At just 22 Keira Knightley has done more than most actresses have in a lifetime. She took the jump from indie thesp to worldwide star by landing the role of Elizabeth Swann in the first Pirates of the Caribbean movie and spent much of the promotion for that film twiddling her thumbs as a bunch of hardened journalists stayed away, convinced it was going to come of nothing.
Such is the power of her celebrity that it can be easy to forget she acts too, but when an Oscar nomination beckoned for her role as another Elizabeth – Bennet – in Joe Wright‘s take on Austen’s classic Pride & Prejudice she became the third youngest woman ever to get a Best Actress nod and those who’d sat on the fence in the past began to take her seriously as a true acting talent.
These days, sitting down with the young actress one-on-one is a rare occurrence restricted to journo heavyweights for high-profile magazines and newspapers – Knightley always rates the cover and no-doubt pushes circulations up – so when Rotten Tomatoes was offered the opportunity to do just that, we leapt at it, excited as we were to grille her on perhaps her finest performance to date, reteaming with Wright for his adaptation of Ian McEwan‘s wartime bestseller, Atonement.
Had you read Atonement before you took the film?
Keira Knightley: Not before I took the film, no, but before I started filming, yes. I actually read the script first and cried, and I think anything that makes you cry is definitely worth pursuing. So then I read the book and I think it’s a bit of a dream for any actress to be able to play those characters; I think Ian McEwan draws his characters so brilliantly. It’s like a blueprint and really all I had to do was follow it.
What was it about Cecilia that grabbed you?
KK: I don’t know, I just fell in love with her completely. I think very often in films you either get these very good or very bad characters and I was interested that she’s not particularly nice at the beginning of it. I don’t think that means she’s a nasty person, I think she’s probably a very good person, I think she’s just having one of those days where she’s being ratty with everyone and everything is annoying her.
I was sort-of interested in playing this person who is, I think, emotionally rather repressed. She’s got a lot of things bubbling around inside her and she’s sort-of like a pressure cooker, but she doesn’t really know why. She’s from this incredibly privileged background but she’s directionless. I just thought it was fascinating, completely fascinating.
It’s also a challenging role for any actress; when you take on a challenge like that does it help to have a history with your director, as you have with Joe?
KK: Yes, I think it does, I think he’s a brilliant director. I think the fact that he’s a mate of mine and that he creates a really lovely atmosphere on set is personally what I like; I like working like that, I like working in a relaxed atmosphere. For me personally it’s sort-of conducive to better work, or to feeling that you can explore more. Or to not feeling so self-conscious! So yeah, it did help, definitely.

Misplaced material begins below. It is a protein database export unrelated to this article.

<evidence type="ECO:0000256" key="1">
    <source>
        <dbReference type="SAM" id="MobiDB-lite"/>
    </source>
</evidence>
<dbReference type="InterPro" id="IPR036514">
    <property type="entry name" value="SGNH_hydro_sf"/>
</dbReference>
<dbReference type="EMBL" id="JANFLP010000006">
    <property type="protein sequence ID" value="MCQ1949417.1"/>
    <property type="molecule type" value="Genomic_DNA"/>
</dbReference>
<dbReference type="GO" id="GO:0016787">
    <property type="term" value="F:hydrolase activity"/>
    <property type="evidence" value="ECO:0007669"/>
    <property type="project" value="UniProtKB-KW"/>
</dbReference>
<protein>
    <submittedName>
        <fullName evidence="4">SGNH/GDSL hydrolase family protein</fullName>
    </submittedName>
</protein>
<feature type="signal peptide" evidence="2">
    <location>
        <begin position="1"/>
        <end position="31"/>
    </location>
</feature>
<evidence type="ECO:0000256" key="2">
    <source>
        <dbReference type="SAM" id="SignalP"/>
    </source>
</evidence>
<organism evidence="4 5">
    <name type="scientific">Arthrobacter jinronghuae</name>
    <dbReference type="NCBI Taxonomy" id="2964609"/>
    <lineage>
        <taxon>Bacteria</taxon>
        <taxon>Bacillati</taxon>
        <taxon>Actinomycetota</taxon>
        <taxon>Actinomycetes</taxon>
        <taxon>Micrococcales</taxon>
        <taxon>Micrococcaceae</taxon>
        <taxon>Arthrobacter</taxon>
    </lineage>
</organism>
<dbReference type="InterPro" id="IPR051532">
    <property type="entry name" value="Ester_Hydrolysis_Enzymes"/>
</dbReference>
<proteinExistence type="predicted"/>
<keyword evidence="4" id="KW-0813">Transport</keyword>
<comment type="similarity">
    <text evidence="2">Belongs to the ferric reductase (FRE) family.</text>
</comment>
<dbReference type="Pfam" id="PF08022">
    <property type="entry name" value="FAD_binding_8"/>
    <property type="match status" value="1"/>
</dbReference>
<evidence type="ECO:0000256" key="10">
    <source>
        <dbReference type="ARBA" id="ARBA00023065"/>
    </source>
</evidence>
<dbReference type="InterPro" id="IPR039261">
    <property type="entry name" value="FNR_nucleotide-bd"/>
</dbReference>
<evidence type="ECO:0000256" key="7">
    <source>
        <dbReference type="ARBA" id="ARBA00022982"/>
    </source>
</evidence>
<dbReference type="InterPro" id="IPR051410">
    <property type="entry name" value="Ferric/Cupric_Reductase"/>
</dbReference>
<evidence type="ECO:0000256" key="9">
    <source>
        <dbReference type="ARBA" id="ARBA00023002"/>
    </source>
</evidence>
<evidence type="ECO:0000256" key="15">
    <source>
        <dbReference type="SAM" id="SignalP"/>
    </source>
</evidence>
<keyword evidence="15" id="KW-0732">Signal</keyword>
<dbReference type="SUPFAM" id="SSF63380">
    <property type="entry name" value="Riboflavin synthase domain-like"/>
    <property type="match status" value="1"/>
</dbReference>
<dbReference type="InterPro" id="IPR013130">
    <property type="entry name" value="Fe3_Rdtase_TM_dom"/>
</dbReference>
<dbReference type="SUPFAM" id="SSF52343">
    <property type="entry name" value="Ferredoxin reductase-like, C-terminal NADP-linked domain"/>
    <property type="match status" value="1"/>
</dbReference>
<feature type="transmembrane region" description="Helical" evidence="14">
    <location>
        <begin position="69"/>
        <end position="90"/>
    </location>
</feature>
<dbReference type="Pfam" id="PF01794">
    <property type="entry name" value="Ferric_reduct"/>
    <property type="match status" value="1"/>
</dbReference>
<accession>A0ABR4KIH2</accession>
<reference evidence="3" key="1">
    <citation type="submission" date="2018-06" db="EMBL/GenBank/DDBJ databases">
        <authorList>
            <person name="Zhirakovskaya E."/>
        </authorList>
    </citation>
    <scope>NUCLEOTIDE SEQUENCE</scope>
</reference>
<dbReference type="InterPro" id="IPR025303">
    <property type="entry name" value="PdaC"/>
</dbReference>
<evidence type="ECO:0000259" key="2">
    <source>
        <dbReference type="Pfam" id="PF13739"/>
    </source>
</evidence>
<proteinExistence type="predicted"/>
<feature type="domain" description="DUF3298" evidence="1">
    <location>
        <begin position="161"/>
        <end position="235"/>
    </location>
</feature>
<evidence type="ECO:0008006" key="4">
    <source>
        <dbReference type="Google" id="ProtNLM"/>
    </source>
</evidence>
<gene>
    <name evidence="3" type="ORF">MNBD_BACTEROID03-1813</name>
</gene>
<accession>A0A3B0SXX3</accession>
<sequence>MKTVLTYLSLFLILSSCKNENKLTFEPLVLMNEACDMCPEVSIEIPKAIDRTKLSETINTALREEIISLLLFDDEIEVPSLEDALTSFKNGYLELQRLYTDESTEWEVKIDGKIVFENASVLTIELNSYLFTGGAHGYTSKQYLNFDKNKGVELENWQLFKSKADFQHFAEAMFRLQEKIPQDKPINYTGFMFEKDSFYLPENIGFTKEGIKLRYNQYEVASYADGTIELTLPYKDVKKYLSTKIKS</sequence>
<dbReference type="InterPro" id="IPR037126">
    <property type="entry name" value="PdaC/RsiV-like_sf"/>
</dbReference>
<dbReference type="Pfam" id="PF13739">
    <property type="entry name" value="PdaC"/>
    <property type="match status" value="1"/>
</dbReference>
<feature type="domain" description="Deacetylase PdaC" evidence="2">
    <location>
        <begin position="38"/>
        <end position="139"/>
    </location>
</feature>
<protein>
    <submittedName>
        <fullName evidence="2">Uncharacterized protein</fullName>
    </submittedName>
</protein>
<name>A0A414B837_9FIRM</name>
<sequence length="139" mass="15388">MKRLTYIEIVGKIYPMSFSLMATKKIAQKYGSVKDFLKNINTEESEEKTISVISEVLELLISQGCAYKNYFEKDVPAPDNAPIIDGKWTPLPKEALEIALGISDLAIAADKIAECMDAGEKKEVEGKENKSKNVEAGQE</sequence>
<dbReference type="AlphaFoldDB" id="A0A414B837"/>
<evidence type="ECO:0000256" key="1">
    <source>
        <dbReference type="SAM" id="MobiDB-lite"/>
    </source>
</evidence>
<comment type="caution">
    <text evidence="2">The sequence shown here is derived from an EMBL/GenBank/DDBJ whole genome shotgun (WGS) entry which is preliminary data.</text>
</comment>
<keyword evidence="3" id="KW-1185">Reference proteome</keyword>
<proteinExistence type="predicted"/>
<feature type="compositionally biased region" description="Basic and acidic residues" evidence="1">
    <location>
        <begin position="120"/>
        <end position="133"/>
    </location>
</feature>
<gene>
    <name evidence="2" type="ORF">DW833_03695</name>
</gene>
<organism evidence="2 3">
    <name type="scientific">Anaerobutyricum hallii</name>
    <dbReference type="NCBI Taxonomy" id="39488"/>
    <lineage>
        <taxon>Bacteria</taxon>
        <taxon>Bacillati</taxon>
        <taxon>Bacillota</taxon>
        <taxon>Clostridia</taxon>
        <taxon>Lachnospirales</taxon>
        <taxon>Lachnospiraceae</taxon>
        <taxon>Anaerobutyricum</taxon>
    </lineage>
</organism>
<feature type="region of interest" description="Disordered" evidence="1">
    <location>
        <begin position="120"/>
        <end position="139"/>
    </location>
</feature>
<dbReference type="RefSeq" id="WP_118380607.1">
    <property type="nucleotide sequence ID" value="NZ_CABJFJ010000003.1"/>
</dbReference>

Is there more room for creativity on a project of this scale by comparison to Pirates?
KK: Of course. Of course there is. I think Pirates of the Caribbean is wonderful, it’s pure entertainment, it’s like a glass of champagne. And it’s totally fabulous escapism and totally relevant for that fact. This is something that’s quite different. It’s really trying to provoke emotional responses from people. It is really trying to take out your heart and trample all over it, really.
And, you know, creatively, on something like Pirates, it’s about the spectacle of the entire thing; it’s about the explosions, it’s about the fight sequences. As it should be. But you’re not really having huge conversations about exactly what, emotionally, we’re going through here. It’s not the point of it. It is the point of this, and so it did mean that it was… I sound like such a wanker saying this, but it was creatively really, really wonderful and really exciting. And hugely rewarding, as well.
Are these the sorts of roles that are interesting you as your career develops?
KK: I think entertainment is important; everyone wants that glass of champagne occasionally, and that’s great in a movie and it shouldn’t be taken away. Escapism is wonderful. At that particularly point, yeah, maybe I wanted to do this as an antidote to Pirates – I’d been on it so long that I wanted to explore something else. But if you can possibly do both – if you’re lucky enough to be able to do both – then obviously that’s the best of both worlds.
The Edge of Love is shaping up to be an interesting film; how has it been to have had the opportunity to perform your mother’s screenplay?
KK: It’s absolutely amazing; completely amazing. Her work is something that I’ve grown up with; it’s always been a part of everything in my life. To be able to perform it was completely, completely extraordinary. And fingers crossed it’ll make a good film!
Do you feel a bit of added pressure when you’re dealing with her words?
KK: No, you know what, her script was completely wonderful. You never know what’s going to work; you can have the best script, the best director and the best cast and still, for some reason, it’s just not going to gel. Hopefully this one has, I think she’s done a tremendous job on the screenplay. And yes, I am biased, but really I wouldn’t have done it if I’d have thought it was crap and, really, we’ve got a fighting chance of making a really good film and that’s all anyone’s got. You can’t ask for more than that.
Can you tell us briefly what it’s about?
KK: It’s about a friendship group that implodes and a situation that leads to an act of violence…
KK: Yes, indeed! It’ll make sense when you’ve seen the film! [laughs]